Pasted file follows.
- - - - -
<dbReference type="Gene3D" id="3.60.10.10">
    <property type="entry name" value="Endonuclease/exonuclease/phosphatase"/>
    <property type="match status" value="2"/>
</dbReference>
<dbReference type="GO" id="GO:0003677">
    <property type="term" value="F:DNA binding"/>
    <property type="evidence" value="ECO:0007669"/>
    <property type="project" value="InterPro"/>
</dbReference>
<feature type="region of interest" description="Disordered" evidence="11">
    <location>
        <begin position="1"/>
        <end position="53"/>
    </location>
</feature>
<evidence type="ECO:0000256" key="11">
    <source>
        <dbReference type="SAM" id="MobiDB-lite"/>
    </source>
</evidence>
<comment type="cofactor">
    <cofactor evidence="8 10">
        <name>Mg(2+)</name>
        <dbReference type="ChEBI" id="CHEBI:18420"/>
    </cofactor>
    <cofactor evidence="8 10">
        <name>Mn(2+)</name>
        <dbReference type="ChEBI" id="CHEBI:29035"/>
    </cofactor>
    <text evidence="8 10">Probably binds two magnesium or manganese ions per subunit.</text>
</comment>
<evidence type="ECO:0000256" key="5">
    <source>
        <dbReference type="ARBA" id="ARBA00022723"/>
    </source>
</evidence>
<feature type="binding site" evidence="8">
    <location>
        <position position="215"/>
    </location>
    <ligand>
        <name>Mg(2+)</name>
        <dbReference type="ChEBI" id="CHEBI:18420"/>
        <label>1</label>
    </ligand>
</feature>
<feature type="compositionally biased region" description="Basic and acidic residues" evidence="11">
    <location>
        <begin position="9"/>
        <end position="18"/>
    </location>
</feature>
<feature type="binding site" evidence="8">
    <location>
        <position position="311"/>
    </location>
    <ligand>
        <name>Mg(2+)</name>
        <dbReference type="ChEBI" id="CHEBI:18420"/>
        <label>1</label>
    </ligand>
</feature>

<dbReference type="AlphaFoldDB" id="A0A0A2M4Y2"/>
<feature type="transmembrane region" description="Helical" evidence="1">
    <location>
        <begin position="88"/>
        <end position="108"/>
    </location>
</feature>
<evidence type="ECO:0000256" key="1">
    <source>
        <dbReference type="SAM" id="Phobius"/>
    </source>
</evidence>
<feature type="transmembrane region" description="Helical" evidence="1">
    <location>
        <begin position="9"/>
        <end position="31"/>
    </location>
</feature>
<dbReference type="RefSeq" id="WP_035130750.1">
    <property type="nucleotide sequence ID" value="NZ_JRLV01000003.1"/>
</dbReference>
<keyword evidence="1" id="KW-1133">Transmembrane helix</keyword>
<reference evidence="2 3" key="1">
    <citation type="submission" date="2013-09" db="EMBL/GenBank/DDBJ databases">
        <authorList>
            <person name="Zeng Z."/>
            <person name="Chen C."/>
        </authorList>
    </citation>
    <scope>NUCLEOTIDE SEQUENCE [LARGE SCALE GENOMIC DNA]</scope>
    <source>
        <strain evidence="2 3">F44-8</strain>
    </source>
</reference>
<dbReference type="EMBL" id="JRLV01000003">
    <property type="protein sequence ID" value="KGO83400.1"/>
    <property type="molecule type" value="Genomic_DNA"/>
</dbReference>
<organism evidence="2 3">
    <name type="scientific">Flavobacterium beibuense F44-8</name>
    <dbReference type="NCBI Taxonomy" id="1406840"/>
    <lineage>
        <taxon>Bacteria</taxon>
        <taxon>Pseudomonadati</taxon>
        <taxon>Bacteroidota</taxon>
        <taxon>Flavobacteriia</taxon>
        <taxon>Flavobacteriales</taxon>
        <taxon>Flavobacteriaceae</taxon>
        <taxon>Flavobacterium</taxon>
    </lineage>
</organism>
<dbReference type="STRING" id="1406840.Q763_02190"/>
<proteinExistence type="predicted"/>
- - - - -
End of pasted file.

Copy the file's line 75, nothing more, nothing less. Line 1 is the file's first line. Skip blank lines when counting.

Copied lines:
<feature type="transmembrane region" description="Helical" evidence="1">